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"This year we will focus on scientific exchange," says Jukka Viitanen, the first director of the Finnish Institute in Japan.

    Reaching out to Asia

    Jari Sinkari


Finnish science and culture established a stronghold in Japan, when the 15th international institute was opened in Tokyo last December. How does the institute plan to conquer Japan?

With one man, a couple of trainees, perhaps a hundred square metres of office space. Mission: scientific and cultural exchange between Finland, population 5 million, and Japan, population 126 million. Finland has some twenty universities, Japan between 586 and 700, depending on how you count them. Where to begin, what to focus on?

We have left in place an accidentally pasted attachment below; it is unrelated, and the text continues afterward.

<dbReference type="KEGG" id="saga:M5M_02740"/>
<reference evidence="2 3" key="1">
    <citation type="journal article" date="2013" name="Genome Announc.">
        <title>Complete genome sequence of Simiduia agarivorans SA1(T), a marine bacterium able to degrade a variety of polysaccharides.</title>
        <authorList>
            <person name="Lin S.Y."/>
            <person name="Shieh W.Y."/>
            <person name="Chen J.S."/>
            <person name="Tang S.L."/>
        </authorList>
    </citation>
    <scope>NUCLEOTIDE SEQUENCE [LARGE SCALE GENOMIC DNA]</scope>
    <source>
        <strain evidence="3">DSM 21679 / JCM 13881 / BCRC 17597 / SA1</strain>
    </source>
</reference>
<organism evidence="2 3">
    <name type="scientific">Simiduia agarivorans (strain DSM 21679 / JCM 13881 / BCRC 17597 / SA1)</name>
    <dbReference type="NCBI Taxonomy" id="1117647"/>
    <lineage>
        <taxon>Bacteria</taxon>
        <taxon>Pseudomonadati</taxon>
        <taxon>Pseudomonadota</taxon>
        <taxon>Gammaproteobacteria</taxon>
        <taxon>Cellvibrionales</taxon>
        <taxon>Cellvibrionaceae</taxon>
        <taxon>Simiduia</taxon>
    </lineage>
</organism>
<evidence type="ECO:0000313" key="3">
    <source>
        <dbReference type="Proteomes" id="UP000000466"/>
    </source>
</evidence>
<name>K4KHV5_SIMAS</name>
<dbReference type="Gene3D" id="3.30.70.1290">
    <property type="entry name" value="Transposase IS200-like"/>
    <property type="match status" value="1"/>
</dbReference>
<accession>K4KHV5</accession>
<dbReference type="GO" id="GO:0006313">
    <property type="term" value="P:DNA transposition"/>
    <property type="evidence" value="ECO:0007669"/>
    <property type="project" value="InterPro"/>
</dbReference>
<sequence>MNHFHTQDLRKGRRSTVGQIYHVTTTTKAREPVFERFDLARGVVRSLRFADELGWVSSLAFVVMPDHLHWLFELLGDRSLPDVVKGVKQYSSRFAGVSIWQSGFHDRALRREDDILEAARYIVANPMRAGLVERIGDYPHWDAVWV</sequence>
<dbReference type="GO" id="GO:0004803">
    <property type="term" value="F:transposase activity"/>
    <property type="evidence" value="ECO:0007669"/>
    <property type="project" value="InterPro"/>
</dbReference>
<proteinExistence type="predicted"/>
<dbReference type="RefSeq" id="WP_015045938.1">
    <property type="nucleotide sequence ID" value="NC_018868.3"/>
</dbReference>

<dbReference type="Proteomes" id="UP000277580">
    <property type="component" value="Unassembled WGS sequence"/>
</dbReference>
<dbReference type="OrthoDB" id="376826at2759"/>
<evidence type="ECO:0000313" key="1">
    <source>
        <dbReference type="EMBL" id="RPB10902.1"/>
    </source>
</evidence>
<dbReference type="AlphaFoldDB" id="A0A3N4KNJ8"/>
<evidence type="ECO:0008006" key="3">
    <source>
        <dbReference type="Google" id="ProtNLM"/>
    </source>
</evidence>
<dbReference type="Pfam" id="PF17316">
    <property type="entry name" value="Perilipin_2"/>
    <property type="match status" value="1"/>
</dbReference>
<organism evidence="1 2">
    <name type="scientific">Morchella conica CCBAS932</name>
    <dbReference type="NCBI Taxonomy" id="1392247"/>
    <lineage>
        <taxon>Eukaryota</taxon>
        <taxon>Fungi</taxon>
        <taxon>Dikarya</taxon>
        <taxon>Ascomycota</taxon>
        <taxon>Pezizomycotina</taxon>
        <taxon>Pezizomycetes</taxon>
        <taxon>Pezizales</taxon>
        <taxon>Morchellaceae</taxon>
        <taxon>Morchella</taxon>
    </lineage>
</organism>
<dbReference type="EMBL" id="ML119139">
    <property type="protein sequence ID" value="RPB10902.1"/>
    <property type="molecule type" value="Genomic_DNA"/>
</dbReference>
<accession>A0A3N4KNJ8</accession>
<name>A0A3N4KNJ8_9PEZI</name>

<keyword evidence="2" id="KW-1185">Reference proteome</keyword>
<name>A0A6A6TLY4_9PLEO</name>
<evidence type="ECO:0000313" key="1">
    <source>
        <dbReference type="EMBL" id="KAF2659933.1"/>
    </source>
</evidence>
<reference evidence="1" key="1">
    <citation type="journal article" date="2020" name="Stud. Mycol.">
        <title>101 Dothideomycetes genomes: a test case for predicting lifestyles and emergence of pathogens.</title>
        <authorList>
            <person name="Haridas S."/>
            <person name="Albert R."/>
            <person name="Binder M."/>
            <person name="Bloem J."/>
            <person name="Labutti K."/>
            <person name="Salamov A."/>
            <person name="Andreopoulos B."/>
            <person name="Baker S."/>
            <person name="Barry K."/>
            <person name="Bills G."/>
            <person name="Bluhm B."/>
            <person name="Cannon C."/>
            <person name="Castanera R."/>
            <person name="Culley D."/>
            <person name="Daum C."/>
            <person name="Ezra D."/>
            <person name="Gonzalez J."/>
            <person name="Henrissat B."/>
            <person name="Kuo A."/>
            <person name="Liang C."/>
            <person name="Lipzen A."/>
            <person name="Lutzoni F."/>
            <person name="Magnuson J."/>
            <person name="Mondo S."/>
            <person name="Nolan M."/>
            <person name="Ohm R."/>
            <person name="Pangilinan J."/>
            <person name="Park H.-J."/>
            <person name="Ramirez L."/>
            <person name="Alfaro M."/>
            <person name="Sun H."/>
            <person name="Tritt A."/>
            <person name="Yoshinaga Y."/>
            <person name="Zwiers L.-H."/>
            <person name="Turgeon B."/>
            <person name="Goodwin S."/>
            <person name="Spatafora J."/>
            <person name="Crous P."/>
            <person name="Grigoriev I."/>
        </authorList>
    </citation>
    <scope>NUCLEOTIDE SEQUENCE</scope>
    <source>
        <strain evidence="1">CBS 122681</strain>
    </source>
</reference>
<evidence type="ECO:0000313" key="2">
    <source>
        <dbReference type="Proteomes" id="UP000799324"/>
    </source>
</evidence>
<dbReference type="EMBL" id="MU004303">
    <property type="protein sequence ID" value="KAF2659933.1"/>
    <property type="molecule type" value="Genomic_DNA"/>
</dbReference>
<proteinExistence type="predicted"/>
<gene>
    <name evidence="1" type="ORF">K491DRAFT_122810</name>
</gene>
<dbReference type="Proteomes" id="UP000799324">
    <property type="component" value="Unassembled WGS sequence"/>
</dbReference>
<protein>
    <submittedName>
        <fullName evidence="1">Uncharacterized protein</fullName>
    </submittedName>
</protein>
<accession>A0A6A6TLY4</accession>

Since August 1998, these basic questions have occupied the thoughts of D.Sc. (Econ. & Bus. Adm.) Jukka Viitanen, 31, the first director of the Finnish Institute in Japan. The institute was opened in August 1998 and official ceremonies were held just before Christmas on 17 December. Those present included Finnish Minister of Education Olli-Pekka Heinonen, the Rector of the University of Helsinki Kari Raivio and Japanese Crown Prince Takamado and his wife. Viitanen describes the period between August and December as a ground-laying stage spent in purchasing furniture, setting up communication links, and organising the opening ceremony and celebration seminars. But what now, after the festivities?

"This year we will focus on scientific exchange," says director Jukka Viitanen. This is natural, since the establishment of the institute was prompted by the Finnish Council of University Rectors. After visiting Japan in 1996 the Council began to advocate a foundation for the institute. It involves the participation of a total of 33 partners, including universities, scientific, economic, and cultural organisations and foundations, and corporations and associations. Kari Raivio, Rector of the University of Helsinki, is the Chairman of the Supervisory Board of the foundation.